• Fri, Jan 11 2013

Drinking Mirror App Shows What Alcohol Does To Your Face

424802_10150578744207696_1018433980_nEven if you don’t think you drink too much (hey, we all enjoy kicking back with a glass of wine from time to time–or every night), a new “drinking mirror app” shows you exactly how this alcohol could be taking a toll on your face.

Deeper wrinkles, red cheeks, weight gain…those are some of the not-so-pretty side effects of drinking that the Scottish government wants you to know. As part of their “Drop a Glass Size Campaign,” they are encouraging women to think about the health effects of consistently drinking above the recommended alcohol guidelines. (Seems kind prejudice to us that they would focus on just women, but according to the campaign, they are targeting females with this approach because we tend to respond more to vanity issues.)

mirrorTo do so, they have released a mobile app called the ”Drinking Mirror” app, which lets you upload a photo of yourself to see how your face could age in 10 years if you keep drinking at your current rate. The app is available only for Android-powered devices, although an iPhone version is said to be coming out shortly. A Web version is also available for anyone to use.

Even though this campaign is only in Scotland right now, it’s something that could apply to women everywhere. According to the CDC, 14 million women in the U.S. are binge drinking (that’s more than six drinks at a time) each month.

Even if you don’t drink that much, it’s recommended that women should not consume more than two to three drinks a day (about a 175 ml glass of 13% wine).

Their goal is to get women to cut back on binge drinking and heavy alcohol consumption. And judging by the faces shown on their drinking mirror app, this just might do the trick.

Want to give it a try? Check out their website for details.

Do images like this scare you and make you want to drink less?

Photo: Facebook.com/drinkingandyou

 

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  • http://www.facebook.com/profile.php?id=36410161 Jacquelyn Joan

    Wow, what BS! I don’t drink alcohol at all, but I think it is SO sexist to target women & make a health issue into a body-image issue! Eff whoever started this campaign & their “good intentions”. There are plenty of reason to stop or cut down drinking; wrinkles & weight gain should not have to enter the conversation. Now women are told to add more beauty-anxiety onto their socializing. Men can have a glass of wine or bottle of beer to de-stress, but now women are supposed to have stress-inducing thoughts about being ugly while they’re trying to relax??!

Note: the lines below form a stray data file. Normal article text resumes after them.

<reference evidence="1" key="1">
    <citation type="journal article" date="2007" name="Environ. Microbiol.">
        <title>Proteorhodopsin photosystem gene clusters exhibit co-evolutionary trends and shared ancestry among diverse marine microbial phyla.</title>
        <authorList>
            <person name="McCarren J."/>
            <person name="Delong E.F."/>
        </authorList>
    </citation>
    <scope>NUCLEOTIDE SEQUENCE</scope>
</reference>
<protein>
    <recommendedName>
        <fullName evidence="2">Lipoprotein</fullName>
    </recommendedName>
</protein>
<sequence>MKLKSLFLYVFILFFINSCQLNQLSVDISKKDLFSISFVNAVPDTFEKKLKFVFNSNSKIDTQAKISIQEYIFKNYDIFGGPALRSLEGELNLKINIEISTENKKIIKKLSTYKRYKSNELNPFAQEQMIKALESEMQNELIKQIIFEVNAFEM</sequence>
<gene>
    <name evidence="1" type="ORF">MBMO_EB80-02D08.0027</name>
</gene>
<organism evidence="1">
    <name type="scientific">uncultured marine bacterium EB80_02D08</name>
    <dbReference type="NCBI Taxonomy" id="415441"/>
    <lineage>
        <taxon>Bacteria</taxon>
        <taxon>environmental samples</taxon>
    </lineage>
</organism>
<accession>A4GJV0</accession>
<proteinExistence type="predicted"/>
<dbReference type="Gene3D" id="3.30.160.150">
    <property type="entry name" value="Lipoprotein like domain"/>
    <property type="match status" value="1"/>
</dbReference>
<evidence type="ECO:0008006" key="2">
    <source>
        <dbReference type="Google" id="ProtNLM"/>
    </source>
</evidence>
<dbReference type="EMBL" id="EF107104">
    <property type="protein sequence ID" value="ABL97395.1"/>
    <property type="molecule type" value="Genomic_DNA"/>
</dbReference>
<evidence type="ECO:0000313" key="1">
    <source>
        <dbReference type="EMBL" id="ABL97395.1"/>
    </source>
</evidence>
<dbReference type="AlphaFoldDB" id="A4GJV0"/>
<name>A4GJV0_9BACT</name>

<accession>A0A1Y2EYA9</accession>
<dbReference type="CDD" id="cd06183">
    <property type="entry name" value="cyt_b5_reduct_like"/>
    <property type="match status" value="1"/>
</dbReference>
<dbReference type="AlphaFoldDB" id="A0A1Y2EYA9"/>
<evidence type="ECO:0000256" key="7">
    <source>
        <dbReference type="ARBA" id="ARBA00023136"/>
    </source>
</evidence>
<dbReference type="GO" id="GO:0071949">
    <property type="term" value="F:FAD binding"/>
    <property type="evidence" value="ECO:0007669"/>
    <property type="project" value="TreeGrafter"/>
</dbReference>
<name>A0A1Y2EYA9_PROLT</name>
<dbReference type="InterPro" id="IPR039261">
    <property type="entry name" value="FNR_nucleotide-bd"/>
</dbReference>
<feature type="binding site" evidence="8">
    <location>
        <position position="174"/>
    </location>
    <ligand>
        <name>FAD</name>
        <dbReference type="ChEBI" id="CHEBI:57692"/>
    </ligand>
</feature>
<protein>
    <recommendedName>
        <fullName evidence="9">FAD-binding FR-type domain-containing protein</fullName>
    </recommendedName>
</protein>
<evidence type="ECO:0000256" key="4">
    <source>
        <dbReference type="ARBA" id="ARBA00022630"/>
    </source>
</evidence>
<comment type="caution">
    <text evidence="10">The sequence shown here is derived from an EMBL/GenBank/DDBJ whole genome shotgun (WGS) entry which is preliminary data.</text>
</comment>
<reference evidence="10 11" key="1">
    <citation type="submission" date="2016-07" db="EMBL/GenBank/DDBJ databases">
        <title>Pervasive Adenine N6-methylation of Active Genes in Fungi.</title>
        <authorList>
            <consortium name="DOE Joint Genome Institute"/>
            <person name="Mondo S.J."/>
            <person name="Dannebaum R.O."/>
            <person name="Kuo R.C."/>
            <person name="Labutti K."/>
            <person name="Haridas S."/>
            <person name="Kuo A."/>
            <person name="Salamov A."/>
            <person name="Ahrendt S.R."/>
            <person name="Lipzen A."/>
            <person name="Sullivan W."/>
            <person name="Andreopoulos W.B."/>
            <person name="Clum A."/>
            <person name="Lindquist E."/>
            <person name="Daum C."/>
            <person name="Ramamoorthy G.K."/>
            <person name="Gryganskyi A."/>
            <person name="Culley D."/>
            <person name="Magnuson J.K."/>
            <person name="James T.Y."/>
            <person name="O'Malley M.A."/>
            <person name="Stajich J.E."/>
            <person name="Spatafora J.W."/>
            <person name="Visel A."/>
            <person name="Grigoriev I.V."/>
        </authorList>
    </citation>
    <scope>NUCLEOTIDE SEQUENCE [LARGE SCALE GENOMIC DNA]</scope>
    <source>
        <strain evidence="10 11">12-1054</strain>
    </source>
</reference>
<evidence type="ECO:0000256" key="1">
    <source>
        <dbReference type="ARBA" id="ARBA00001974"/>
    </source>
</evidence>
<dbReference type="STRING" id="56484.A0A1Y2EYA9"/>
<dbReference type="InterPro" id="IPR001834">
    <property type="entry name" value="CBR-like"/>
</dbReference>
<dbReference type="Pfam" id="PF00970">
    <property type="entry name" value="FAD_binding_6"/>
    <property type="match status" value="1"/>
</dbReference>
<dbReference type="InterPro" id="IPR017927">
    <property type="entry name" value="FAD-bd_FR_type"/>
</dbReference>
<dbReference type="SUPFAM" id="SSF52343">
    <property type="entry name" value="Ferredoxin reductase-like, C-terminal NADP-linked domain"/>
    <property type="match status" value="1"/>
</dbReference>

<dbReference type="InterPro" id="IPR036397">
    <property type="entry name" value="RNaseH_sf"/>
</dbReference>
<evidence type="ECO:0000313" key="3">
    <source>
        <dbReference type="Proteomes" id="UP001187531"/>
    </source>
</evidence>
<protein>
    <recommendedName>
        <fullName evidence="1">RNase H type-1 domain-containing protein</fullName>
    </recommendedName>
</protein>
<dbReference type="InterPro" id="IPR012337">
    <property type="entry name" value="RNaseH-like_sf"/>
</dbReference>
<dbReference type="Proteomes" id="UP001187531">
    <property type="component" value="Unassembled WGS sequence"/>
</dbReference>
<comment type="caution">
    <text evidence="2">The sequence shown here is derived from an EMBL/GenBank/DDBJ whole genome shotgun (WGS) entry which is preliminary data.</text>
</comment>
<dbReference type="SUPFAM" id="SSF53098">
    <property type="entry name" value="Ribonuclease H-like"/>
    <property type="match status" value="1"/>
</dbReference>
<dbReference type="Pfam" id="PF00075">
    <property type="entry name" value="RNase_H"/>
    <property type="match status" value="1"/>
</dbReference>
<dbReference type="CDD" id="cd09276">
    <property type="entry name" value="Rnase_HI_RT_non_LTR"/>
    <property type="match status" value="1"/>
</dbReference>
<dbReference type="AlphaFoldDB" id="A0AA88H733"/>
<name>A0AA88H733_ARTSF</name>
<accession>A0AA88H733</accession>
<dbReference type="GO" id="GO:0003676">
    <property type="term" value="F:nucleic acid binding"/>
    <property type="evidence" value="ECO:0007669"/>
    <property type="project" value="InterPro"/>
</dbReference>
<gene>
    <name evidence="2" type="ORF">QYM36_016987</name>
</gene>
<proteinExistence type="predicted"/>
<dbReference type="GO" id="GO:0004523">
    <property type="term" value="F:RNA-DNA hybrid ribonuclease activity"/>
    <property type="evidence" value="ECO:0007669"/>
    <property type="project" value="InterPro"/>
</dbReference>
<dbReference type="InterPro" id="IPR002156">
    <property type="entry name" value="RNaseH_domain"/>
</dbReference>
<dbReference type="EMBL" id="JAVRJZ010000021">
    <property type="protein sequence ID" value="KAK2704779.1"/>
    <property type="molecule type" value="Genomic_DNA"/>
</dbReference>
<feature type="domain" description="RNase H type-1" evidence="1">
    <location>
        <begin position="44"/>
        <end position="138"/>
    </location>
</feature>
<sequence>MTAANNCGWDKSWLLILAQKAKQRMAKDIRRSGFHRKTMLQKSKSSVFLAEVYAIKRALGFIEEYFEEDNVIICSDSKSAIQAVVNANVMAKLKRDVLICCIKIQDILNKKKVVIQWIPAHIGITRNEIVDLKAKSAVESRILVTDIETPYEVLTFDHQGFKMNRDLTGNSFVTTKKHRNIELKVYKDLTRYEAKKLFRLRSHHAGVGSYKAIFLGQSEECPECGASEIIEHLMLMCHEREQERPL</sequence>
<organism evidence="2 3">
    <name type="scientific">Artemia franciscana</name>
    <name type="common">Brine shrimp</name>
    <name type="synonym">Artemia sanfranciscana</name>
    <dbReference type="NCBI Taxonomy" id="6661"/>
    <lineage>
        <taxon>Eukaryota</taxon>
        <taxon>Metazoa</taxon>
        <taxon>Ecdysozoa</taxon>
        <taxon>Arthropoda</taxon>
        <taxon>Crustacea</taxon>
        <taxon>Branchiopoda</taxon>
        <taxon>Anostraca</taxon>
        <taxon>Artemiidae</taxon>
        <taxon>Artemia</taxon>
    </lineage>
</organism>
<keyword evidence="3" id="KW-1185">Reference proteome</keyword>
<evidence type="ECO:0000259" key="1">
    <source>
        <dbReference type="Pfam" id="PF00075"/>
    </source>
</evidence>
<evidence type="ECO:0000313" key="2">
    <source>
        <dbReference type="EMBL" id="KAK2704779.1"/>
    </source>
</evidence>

• SdH

      Seems like you didn’t fully read the article, it clearly states women are targeted because they are more likely to respond to a campaign that plays on appearance. Anyone who tries to argue this hasn’t looked into supporting (and proven) research much at all. As for the addition of “beauty-anxiety” and “stress-inducing” thoughts, while “trying to relax”, I will again point to where the article clearly states this app and the Scottish Gov’t is targeting drinkers above the recommended guidelines and/or binge-drinkers. Ergo, these sort of effects are not applicable to the types of drinkers that enjoy a glass of wine to relax.

      Cheers!

  • Fabel

    I think it’s partly genetic, the thing that causes women (and men) to age in that manner. But it IS sort of scary!

    I agree that the targeting is sexist, though. I mean, if they’re going to do this—why not have pictures of men, too? Men can be just as vain, & I know a few who’d be horrified. Why does everyone assume men don’t care how they look as they age?

  • Bosworth

    But it doesn’t make any sense. They are comparing one picture that is supposedly 10 years younger than the other. Seems to just show the process of aging, nothing to do with alcohol consumption.

  • Lilac

    A really good comparison is between me and my sister. She has been drinking since she was 14 (illegal) as a way to cope with our dad abandoning the family. Although she is only 3 years older than me she looks terrible. More like she is 40 than 30.

  • fearfree

    Actually, while I don’t mind the effort, it seems to me that this is yet another way to escalate fear of aging, which is inevitable and healthy. Fact is, none of us knows what we’ll look like in ten years, or even if we’ll be alive or healthy. I think the ten-year timescale is just as likely to drive people TO drink rather than away from it.

    What if we normalized aging and instead focused on health at every age? Rather than making aging a fear tactic? We should be lucky enough to live so long as to look older!

  • EKS

    Binge drinking is defined as 4 drinks in a 2 hour time period for women (5 drinks for men), not 6.

  • no sphincter lips here

    I think it’s smart to hit em where it hurts. It was vanity that made me stop smoking after several years and it’s vanity that will keep me from destroying my health with booze. Good on em.